May, 28, 2020
The Advocata Institute recommends that the government removes the tax levied on menstrual hygiene products for women, this Menstrual Hygiene Day. The female population in Sri Lanka is 52% of the total population, with approximately 4.2 million menstruating women. However, for many Sri Lankan women, access to safe and affordable menstrual hygiene products has become a luxury. A main contributor to the unaffordability of menstrual hygiene products in Sri Lanka is the taxes levied on imported menstrual hygiene products. The Advocata Institute explores this issue in depth in a newly released policy brief, which can be found on their website www.advocata.org.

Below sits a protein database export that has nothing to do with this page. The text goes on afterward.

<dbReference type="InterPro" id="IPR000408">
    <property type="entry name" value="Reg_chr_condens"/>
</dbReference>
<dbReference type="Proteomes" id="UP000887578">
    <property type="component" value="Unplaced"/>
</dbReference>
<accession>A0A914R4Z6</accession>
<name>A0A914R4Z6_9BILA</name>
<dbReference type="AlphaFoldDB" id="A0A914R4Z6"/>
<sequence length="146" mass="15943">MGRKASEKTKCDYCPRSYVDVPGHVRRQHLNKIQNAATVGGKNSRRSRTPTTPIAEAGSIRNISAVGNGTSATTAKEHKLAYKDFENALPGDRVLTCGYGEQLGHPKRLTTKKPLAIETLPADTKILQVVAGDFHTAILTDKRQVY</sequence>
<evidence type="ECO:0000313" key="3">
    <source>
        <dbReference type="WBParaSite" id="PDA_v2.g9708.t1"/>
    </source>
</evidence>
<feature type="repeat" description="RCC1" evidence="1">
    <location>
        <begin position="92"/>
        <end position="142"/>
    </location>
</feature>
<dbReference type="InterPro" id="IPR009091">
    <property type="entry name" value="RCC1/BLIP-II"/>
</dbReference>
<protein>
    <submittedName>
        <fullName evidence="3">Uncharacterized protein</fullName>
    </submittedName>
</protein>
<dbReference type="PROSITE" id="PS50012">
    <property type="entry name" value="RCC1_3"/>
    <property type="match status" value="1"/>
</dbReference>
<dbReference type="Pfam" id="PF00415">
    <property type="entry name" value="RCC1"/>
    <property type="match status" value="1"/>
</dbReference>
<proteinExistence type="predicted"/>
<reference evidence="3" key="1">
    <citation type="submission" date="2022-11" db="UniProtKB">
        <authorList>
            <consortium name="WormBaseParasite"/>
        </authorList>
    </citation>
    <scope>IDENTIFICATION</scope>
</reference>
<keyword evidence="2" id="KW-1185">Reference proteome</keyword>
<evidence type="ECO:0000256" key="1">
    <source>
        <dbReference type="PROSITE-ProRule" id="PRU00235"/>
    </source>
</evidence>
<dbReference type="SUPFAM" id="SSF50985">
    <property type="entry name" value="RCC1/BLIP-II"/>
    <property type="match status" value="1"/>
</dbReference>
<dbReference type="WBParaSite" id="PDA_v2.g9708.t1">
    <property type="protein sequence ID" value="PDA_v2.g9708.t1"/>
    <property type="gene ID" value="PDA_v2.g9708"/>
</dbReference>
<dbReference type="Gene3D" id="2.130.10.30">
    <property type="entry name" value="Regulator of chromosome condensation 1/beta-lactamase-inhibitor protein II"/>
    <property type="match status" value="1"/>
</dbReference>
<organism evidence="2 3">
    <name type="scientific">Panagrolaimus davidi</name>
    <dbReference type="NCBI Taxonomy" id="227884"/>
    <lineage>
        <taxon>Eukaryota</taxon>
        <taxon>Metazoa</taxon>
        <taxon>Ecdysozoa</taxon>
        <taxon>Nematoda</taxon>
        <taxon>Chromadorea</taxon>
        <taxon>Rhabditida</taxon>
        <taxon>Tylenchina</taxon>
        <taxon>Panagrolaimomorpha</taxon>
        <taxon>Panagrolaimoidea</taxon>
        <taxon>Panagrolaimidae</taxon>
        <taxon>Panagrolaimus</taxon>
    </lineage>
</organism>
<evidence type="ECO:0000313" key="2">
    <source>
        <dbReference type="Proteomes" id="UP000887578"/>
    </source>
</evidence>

Sanitary napkins and tampons are taxed under the HS code HS 96190010. The import tariff levied on these products is 52%, and until September 2018, the tax on sanitary napkins was 101.2%. The components of this structure were Gen Duty (30%) + VAT (15%) + PAL (7.5%) + NBT (2%) and CESS (30% or Rs.300/kg).
The removal of this significant barrier to girls' education, women’s health and labour force participation will create a wide-scale positive impact on closing Sri Lanka’s present gender gap and facilitate more inclusive economic growth.
In light of the continued unaffordability of menstrual hygiene products for women in Sri Lanka, the Advocata Institute proposes the following policy recommendations: